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Wednesday, June 15, 2016

Freedom Tour -- Day 14


“The best whiskey is coming not from Scotland anymore, 
but from Kentucky. Buffalo Trace, a bourbon distillery, 
is arguably the best distillery in the world.” 
                                                          – Jim Murray’s Whiskey Bible


The day before yesterday (Monday) I drove to the Buffalo Trace Distillery in Frankfort, Kentucky. The sign on Wilkinson Boulevard is pretty plain and simple, and I couldn't see anything that looked remotely like a distillery from the road, so I turned in to the driveway to see where it would take me.


I drove down a lovely, tree-lined road and was amazed at what I eventually came to: a huge complex of historic buildings that spans 50 acres next to the Kentucky River. It is the oldest (200+ years) continually operating distillery in the U.S., not even stopping during Prohibition like other distilleries because the federal government allowed it to produce bourbon for "medicinal purposes"!


The entirety of the property has been named a national historic landmark by the National Park Service. The designation highlights it as a "highly intact example of pre-Prohibition industrial architecture."
Read more here: http://www.kentucky.com/news/business/bourbon-industry/article44430882.html#storylink=cpy

I took a tour with a few other visitors, led by a volunteer docent and Kentucky bourbon expert named Fred who told us that when he retired a few years ago he knew this was exactly what he wanted to do when he grew up! He was entertaining and informative and exhibited the kind of Southern hospitality I've come to expect the past few days.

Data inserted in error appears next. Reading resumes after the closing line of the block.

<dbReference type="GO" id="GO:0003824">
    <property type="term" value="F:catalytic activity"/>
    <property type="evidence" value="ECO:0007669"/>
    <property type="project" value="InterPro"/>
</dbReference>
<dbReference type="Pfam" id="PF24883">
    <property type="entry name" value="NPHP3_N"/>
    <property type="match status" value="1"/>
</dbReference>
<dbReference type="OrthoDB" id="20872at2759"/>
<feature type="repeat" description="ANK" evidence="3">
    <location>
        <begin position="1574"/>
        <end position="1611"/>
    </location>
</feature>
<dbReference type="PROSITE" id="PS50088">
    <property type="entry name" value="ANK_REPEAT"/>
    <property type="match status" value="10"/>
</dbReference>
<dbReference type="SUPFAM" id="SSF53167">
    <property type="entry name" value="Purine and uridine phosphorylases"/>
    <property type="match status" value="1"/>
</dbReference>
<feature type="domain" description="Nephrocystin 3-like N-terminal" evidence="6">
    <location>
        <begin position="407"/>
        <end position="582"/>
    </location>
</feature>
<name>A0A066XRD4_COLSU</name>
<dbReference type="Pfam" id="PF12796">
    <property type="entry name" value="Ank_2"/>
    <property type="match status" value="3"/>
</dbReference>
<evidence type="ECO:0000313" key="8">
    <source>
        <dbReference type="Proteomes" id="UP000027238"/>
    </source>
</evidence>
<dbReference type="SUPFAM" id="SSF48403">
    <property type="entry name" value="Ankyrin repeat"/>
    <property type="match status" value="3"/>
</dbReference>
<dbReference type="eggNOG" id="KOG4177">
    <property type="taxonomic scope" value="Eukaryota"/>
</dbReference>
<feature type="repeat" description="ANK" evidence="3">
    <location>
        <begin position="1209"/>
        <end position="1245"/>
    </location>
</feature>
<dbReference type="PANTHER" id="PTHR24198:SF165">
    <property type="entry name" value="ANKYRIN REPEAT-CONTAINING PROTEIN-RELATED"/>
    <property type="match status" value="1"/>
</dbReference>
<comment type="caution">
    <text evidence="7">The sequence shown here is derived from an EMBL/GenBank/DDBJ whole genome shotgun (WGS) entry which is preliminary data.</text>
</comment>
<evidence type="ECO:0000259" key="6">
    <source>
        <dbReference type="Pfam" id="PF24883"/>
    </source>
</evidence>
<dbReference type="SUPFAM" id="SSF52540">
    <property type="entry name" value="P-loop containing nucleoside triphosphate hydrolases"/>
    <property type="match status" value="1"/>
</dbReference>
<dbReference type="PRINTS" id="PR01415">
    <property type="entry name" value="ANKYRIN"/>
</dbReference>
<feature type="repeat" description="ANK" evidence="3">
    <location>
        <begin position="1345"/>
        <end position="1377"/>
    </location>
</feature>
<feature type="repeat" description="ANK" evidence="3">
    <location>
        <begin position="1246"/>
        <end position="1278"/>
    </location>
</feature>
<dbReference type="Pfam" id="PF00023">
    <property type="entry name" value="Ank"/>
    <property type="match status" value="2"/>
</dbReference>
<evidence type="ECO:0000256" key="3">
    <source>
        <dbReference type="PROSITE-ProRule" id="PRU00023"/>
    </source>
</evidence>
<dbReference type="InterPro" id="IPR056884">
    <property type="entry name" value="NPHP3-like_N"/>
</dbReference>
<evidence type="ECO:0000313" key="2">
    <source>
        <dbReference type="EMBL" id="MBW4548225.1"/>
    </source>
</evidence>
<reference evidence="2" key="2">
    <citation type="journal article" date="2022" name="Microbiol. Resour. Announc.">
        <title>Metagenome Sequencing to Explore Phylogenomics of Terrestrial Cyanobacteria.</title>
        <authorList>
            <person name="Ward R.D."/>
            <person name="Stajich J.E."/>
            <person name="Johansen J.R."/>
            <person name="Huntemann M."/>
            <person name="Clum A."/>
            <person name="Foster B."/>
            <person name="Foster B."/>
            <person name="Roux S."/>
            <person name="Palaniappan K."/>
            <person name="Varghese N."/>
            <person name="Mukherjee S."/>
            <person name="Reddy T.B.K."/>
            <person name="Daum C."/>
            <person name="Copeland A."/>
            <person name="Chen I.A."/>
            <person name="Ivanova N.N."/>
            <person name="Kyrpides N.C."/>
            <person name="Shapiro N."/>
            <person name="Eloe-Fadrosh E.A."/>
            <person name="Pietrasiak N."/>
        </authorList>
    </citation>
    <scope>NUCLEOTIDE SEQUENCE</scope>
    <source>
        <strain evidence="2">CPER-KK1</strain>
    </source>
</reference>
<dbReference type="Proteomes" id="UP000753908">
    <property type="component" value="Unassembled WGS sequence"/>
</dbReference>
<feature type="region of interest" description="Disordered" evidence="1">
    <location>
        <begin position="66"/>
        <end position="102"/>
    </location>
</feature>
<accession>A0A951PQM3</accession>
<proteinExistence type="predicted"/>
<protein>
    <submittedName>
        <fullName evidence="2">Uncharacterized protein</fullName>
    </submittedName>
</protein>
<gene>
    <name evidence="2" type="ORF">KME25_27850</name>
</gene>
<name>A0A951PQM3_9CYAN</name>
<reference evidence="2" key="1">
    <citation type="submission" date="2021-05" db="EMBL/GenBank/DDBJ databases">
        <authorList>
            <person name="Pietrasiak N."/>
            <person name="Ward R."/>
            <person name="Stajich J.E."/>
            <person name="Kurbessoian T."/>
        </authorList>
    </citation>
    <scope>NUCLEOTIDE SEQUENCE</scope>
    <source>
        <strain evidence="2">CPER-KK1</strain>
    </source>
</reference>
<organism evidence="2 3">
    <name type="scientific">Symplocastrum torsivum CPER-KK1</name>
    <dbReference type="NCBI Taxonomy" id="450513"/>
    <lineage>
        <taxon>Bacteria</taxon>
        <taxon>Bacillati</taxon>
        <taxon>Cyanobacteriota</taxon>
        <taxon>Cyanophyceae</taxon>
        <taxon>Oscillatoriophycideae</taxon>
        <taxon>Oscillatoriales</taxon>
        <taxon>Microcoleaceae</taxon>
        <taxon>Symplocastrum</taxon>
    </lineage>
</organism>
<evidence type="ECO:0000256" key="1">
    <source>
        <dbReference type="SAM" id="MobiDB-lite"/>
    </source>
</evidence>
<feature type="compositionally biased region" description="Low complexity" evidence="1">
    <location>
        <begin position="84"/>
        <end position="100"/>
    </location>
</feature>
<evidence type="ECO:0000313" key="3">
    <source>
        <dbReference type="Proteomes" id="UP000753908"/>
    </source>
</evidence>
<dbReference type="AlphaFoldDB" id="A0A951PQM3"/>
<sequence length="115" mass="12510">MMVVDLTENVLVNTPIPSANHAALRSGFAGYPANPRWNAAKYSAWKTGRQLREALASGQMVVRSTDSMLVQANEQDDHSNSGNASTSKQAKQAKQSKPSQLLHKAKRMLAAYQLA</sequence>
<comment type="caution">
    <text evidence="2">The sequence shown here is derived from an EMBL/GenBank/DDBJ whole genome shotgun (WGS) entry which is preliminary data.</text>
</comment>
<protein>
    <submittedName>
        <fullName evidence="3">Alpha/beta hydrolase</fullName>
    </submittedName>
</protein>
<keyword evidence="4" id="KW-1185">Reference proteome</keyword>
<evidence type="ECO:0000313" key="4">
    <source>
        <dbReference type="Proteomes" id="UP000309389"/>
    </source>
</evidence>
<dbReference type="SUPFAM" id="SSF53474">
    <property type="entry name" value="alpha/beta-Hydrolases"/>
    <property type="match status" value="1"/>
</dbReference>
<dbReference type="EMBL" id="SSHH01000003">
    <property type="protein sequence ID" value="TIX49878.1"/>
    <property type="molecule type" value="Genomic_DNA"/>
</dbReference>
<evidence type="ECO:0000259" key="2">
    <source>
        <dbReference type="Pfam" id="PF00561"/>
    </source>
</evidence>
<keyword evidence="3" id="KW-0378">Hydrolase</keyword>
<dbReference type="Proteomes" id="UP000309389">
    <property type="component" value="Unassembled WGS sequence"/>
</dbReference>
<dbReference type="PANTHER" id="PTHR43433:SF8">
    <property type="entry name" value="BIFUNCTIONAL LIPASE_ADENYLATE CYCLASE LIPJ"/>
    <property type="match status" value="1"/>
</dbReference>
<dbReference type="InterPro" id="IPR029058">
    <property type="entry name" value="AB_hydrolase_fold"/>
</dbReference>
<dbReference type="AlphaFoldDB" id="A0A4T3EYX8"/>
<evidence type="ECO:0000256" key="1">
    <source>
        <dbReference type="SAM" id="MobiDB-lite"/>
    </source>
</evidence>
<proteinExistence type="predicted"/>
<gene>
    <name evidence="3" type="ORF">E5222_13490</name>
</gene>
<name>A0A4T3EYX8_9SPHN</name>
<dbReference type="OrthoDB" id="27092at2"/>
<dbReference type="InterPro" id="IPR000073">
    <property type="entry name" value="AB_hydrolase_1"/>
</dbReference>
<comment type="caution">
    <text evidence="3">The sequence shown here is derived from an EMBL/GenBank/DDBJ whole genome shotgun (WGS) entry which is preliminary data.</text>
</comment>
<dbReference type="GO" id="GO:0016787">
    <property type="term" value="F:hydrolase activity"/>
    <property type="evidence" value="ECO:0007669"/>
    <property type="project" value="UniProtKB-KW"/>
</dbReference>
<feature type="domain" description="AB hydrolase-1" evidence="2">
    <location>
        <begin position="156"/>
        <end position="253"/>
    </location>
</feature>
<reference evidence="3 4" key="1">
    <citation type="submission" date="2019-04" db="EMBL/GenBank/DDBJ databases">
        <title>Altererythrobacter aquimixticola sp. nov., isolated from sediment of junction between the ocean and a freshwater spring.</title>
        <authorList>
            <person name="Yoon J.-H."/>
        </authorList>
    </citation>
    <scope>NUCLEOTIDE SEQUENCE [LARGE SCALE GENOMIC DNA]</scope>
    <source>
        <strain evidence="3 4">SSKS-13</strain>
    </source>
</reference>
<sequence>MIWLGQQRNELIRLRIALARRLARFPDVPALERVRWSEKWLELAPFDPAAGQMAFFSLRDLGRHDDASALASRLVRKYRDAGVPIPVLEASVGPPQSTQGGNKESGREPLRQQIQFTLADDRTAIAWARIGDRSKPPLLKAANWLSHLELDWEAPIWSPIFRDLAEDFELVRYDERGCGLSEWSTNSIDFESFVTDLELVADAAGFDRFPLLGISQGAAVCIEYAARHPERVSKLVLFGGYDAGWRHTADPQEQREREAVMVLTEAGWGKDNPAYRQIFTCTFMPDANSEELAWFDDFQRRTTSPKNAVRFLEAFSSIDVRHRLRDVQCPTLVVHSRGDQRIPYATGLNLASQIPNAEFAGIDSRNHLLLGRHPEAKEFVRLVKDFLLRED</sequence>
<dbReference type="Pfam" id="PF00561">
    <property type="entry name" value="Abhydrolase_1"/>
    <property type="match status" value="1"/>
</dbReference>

We started with a short film about the history of the distillery, then went outside to begin the tour.

The complex is so vast that it was impossible for me to capture it with one photo.

Here are a couple of individual buildings.


I love the water tower and the buffalo (well, bison) statue. Many moons ago wild buffalo roamed freely near the Kentucky River banks on trails they had made for centuries. These trails are called traces.


I felt fortunate when I came across this model at the visitor center. It gives a better sense of the scope of the property, with the Kentucky River in the background.



The bourbon-making process begins with a "mash" of rye, barley, wheat and corn that is ground to a course powder and cooked with pure Kentucky limestone water. 


The result is sweet mash, which is combined with sour mash from a previous distillation and fermented for three to five days as yeast transforms natural sugars to alcohol.

Fermentation happens in huge exposed tanks with a number of batches at varying degrees of completion. Windows are always open to allow carbon dioxide to escape.


Then the distilling process begins. The fermented mixture enters the top of a very tall still and slowly descends naturally while steam rises and creates an alcohol-rich vapor.


This vapor is recondensed into a clear liquid called White Dog. Fred poured some in a glass and invited each of us to take a whiff. It was so strong that our nostrils were burning! It smelled like rubbing alcohol, but stronger by a hundred fold. Note the buffalo on top of the barrel.



The next step is aging. Legally, bourbon isn't bourbon unless it is aged in new oak barrels that have been charred -- meaning literally lighting the inside of the barrel on fire until it turns black. The fire is so hot that charring only takes a minute or two. The charring is a critical step that caramelizes the wood and allows the bourbon to extract flavors and colors as it matures.



After the distilled spirits are transferred to barrels, a mini rail line transports the barrels from distillery to warehouses -- or, as the pros call them, rickhouses.